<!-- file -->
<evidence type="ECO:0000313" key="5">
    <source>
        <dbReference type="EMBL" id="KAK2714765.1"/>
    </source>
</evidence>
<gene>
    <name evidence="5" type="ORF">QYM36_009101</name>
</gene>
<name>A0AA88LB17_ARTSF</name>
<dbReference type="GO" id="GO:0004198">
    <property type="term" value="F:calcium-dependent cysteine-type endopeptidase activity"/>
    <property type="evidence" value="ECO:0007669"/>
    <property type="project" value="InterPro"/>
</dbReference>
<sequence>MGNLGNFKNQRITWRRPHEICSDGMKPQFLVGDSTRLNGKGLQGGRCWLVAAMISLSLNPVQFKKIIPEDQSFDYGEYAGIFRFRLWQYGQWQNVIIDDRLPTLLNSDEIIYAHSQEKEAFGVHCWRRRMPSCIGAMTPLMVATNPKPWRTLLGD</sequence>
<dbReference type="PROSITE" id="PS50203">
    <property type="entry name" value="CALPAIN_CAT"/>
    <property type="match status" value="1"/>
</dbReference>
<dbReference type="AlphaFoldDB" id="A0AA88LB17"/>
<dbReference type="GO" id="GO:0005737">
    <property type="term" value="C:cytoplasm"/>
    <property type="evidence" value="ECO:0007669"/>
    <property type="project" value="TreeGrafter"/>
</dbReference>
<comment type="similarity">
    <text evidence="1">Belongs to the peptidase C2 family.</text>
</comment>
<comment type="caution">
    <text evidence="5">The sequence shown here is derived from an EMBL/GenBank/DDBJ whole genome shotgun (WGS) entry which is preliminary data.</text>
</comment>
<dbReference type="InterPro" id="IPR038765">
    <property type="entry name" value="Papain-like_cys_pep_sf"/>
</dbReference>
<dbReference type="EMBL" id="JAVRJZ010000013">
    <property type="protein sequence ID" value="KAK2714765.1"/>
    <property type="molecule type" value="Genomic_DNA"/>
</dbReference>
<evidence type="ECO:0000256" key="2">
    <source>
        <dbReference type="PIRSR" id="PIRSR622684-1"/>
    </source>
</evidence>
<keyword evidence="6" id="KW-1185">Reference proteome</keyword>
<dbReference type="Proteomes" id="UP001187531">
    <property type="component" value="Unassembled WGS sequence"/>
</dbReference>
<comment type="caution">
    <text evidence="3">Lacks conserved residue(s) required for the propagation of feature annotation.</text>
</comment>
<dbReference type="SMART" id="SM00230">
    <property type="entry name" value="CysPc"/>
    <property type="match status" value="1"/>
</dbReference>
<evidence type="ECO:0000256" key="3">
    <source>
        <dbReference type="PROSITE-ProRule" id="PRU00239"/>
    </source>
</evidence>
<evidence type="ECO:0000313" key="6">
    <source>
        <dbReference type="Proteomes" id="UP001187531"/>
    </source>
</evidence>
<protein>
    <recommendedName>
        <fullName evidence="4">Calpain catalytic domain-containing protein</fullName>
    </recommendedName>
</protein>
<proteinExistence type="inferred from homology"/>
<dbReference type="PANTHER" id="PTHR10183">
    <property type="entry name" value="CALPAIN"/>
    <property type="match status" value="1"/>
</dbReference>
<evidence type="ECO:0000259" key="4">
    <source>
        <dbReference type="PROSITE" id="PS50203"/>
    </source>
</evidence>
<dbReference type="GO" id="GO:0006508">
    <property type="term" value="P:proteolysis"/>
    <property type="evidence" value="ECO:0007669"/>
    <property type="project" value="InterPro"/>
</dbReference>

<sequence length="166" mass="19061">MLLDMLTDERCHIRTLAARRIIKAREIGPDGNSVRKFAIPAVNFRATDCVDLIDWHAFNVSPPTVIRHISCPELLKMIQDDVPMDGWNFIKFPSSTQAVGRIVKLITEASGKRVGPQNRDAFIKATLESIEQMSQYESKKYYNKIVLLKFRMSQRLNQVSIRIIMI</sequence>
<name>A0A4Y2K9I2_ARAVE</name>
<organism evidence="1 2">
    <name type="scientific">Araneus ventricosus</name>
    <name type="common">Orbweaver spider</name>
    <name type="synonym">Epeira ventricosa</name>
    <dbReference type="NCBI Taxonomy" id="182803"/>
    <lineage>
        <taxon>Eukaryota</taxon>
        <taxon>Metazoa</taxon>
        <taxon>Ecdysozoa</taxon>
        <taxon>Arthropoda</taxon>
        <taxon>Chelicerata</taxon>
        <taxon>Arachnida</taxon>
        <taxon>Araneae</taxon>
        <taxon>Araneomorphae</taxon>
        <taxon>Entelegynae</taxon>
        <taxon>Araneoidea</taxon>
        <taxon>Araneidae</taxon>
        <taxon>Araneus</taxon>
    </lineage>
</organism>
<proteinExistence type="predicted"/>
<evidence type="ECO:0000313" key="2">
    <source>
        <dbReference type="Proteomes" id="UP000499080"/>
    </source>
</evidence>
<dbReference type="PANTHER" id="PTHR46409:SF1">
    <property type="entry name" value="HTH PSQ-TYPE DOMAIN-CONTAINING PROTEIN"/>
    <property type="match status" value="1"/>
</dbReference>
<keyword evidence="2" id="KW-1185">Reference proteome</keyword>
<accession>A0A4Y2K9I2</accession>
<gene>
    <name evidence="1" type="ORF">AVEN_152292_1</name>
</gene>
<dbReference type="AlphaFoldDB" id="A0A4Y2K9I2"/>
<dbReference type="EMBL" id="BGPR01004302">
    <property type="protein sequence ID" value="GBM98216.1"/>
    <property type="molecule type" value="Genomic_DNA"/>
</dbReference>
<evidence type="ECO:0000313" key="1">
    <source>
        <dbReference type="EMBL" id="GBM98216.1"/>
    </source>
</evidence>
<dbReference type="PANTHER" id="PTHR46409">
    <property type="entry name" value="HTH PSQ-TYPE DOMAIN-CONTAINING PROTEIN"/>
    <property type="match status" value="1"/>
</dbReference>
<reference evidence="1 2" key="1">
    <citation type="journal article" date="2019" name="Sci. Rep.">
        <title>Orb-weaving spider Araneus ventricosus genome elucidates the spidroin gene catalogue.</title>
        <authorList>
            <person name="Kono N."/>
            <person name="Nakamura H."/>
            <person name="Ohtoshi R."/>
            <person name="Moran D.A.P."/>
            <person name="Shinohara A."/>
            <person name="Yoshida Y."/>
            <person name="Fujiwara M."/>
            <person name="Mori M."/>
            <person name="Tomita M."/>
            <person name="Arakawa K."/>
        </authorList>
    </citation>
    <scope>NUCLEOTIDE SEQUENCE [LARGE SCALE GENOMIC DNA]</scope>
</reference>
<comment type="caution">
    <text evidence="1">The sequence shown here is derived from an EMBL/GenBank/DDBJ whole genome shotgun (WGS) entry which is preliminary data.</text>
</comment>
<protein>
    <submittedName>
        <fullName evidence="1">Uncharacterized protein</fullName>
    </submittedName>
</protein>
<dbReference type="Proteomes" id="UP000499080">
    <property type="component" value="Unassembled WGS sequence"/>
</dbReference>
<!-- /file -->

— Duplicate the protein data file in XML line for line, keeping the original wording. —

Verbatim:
<evidence type="ECO:0000313" key="5">
    <source>
        <dbReference type="EMBL" id="KAK2714765.1"/>
    </source>
</evidence>
<gene>
    <name evidence="5" type="ORF">QYM36_009101</name>
</gene>
<name>A0AA88LB17_ARTSF</name>
<dbReference type="GO" id="GO:0004198">
    <property type="term" value="F:calcium-dependent cysteine-type endopeptidase activity"/>
    <property type="evidence" value="ECO:0007669"/>
    <property type="project" value="InterPro"/>
</dbReference>
<sequence>MGNLGNFKNQRITWRRPHEICSDGMKPQFLVGDSTRLNGKGLQGGRCWLVAAMISLSLNPVQFKKIIPEDQSFDYGEYAGIFRFRLWQYGQWQNVIIDDRLPTLLNSDEIIYAHSQEKEAFGVHCWRRRMPSCIGAMTPLMVATNPKPWRTLLGD</sequence>
<dbReference type="PROSITE" id="PS50203">
    <property type="entry name" value="CALPAIN_CAT"/>
    <property type="match status" value="1"/>
</dbReference>
<dbReference type="AlphaFoldDB" id="A0AA88LB17"/>
<dbReference type="GO" id="GO:0005737">
    <property type="term" value="C:cytoplasm"/>
    <property type="evidence" value="ECO:0007669"/>
    <property type="project" value="TreeGrafter"/>
</dbReference>
<comment type="similarity">
    <text evidence="1">Belongs to the peptidase C2 family.</text>
</comment>
<comment type="caution">
    <text evidence="5">The sequence shown here is derived from an EMBL/GenBank/DDBJ whole genome shotgun (WGS) entry which is preliminary data.</text>
</comment>
<dbReference type="InterPro" id="IPR038765">
    <property type="entry name" value="Papain-like_cys_pep_sf"/>
</dbReference>
<dbReference type="EMBL" id="JAVRJZ010000013">
    <property type="protein sequence ID" value="KAK2714765.1"/>
    <property type="molecule type" value="Genomic_DNA"/>
</dbReference>
<evidence type="ECO:0000256" key="2">
    <source>
        <dbReference type="PIRSR" id="PIRSR622684-1"/>
    </source>
</evidence>
<keyword evidence="6" id="KW-1185">Reference proteome</keyword>
<dbReference type="Proteomes" id="UP001187531">
    <property type="component" value="Unassembled WGS sequence"/>
</dbReference>
<comment type="caution">
    <text evidence="3">Lacks conserved residue(s) required for the propagation of feature annotation.</text>
</comment>
<dbReference type="SMART" id="SM00230">
    <property type="entry name" value="CysPc"/>
    <property type="match status" value="1"/>
</dbReference>
<evidence type="ECO:0000256" key="3">
    <source>
        <dbReference type="PROSITE-ProRule" id="PRU00239"/>
    </source>
</evidence>
<evidence type="ECO:0000313" key="6">
    <source>
        <dbReference type="Proteomes" id="UP001187531"/>
    </source>
</evidence>
<protein>
    <recommendedName>
        <fullName evidence="4">Calpain catalytic domain-containing protein</fullName>
    </recommendedName>
</protein>
<proteinExistence type="inferred from homology"/>
<dbReference type="PANTHER" id="PTHR10183">
    <property type="entry name" value="CALPAIN"/>
    <property type="match status" value="1"/>
</dbReference>
<evidence type="ECO:0000259" key="4">
    <source>
        <dbReference type="PROSITE" id="PS50203"/>
    </source>
</evidence>
<dbReference type="GO" id="GO:0006508">
    <property type="term" value="P:proteolysis"/>
    <property type="evidence" value="ECO:0007669"/>
    <property type="project" value="InterPro"/>
</dbReference>

<sequence length="166" mass="19061">MLLDMLTDERCHIRTLAARRIIKAREIGPDGNSVRKFAIPAVNFRATDCVDLIDWHAFNVSPPTVIRHISCPELLKMIQDDVPMDGWNFIKFPSSTQAVGRIVKLITEASGKRVGPQNRDAFIKATLESIEQMSQYESKKYYNKIVLLKFRMSQRLNQVSIRIIMI</sequence>
<name>A0A4Y2K9I2_ARAVE</name>
<organism evidence="1 2">
    <name type="scientific">Araneus ventricosus</name>
    <name type="common">Orbweaver spider</name>
    <name type="synonym">Epeira ventricosa</name>
    <dbReference type="NCBI Taxonomy" id="182803"/>
    <lineage>
        <taxon>Eukaryota</taxon>
        <taxon>Metazoa</taxon>
        <taxon>Ecdysozoa</taxon>
        <taxon>Arthropoda</taxon>
        <taxon>Chelicerata</taxon>
        <taxon>Arachnida</taxon>
        <taxon>Araneae</taxon>
        <taxon>Araneomorphae</taxon>
        <taxon>Entelegynae</taxon>
        <taxon>Araneoidea</taxon>
        <taxon>Araneidae</taxon>
        <taxon>Araneus</taxon>
    </lineage>
</organism>
<proteinExistence type="predicted"/>
<evidence type="ECO:0000313" key="2">
    <source>
        <dbReference type="Proteomes" id="UP000499080"/>
    </source>
</evidence>
<dbReference type="PANTHER" id="PTHR46409:SF1">
    <property type="entry name" value="HTH PSQ-TYPE DOMAIN-CONTAINING PROTEIN"/>
    <property type="match status" value="1"/>
</dbReference>
<keyword evidence="2" id="KW-1185">Reference proteome</keyword>
<accession>A0A4Y2K9I2</accession>
<gene>
    <name evidence="1" type="ORF">AVEN_152292_1</name>
</gene>
<dbReference type="AlphaFoldDB" id="A0A4Y2K9I2"/>
<dbReference type="EMBL" id="BGPR01004302">
    <property type="protein sequence ID" value="GBM98216.1"/>
    <property type="molecule type" value="Genomic_DNA"/>
</dbReference>
<evidence type="ECO:0000313" key="1">
    <source>
        <dbReference type="EMBL" id="GBM98216.1"/>
    </source>
</evidence>
<dbReference type="PANTHER" id="PTHR46409">
    <property type="entry name" value="HTH PSQ-TYPE DOMAIN-CONTAINING PROTEIN"/>
    <property type="match status" value="1"/>
</dbReference>
<reference evidence="1 2" key="1">
    <citation type="journal article" date="2019" name="Sci. Rep.">
        <title>Orb-weaving spider Araneus ventricosus genome elucidates the spidroin gene catalogue.</title>
        <authorList>
            <person name="Kono N."/>
            <person name="Nakamura H."/>
            <person name="Ohtoshi R."/>
            <person name="Moran D.A.P."/>
            <person name="Shinohara A."/>
            <person name="Yoshida Y."/>
            <person name="Fujiwara M."/>
            <person name="Mori M."/>
            <person name="Tomita M."/>
            <person name="Arakawa K."/>
        </authorList>
    </citation>
    <scope>NUCLEOTIDE SEQUENCE [LARGE SCALE GENOMIC DNA]</scope>
</reference>
<comment type="caution">
    <text evidence="1">The sequence shown here is derived from an EMBL/GenBank/DDBJ whole genome shotgun (WGS) entry which is preliminary data.</text>
</comment>
<protein>
    <submittedName>
        <fullName evidence="1">Uncharacterized protein</fullName>
    </submittedName>
</protein>
<dbReference type="Proteomes" id="UP000499080">
    <property type="component" value="Unassembled WGS sequence"/>
</dbReference>